The bill in question is HB1716, SA1. The information I have is from BGA Think Tank, the weblog of the Better Government Association in Illinois.
If this legislation passes, a citizen who makes more than 50 FOIA requests in one year, 15 in thirty days, or 7 in seven days, can be labeled a recurrent requester, and would have no designated timeline for receiving their requester documents.
The bill is supported by the Illinois Municipal League, under the rubric that it would allow governments to "recoup extraordinary costs that are not generally anticipated under FOIA."
Who is the person who files frequent FOIA requests? Are they the busybody who is creating a lot of work for overworked municipal staff, or are they the diligent citizen who has found no other way for a public body to maintain its openness than by going through a formal written FOIA request for every document? It's partly a matter of perspective.
Consider the Michigan cases of citizens who filed thousands of FOIA requests. Is that abuse? Jerry McNeely sent in 3000 plus requests in 180 days according to news reports, and eventually a judge found the city of Kalamazoo had done nothing wrong by not responding to them on time.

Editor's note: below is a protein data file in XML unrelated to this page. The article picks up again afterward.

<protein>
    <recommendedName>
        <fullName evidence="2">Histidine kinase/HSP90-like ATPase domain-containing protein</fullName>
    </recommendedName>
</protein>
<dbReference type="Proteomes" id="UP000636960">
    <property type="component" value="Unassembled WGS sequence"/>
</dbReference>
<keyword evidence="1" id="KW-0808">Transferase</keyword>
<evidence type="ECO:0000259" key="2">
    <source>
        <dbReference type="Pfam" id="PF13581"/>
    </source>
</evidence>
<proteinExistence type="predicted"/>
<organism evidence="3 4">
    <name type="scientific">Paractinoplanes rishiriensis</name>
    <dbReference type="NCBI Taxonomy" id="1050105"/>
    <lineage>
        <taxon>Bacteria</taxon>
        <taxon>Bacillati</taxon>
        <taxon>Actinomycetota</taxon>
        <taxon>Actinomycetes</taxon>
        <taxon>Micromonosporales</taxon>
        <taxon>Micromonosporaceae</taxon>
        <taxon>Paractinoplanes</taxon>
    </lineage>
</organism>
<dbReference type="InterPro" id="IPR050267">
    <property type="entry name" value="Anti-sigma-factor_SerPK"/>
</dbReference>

Thanks to Muck Rock News for the tip to this story.
More coverage and advocacy:
Citizen Advocacy Center is against the bill, calling the problem "undocumented". (Facebook)
Daily Herald, "Senate committee approves FOIA restrictions".
Sen. Matt Murphy, a Palatine Republican, was the only committee member to oppose the measure. He said he could support it if there was an exact amount of time set for local governments to respond to recurrent requesters, but “reasonable” is too vague and allows for loopholes.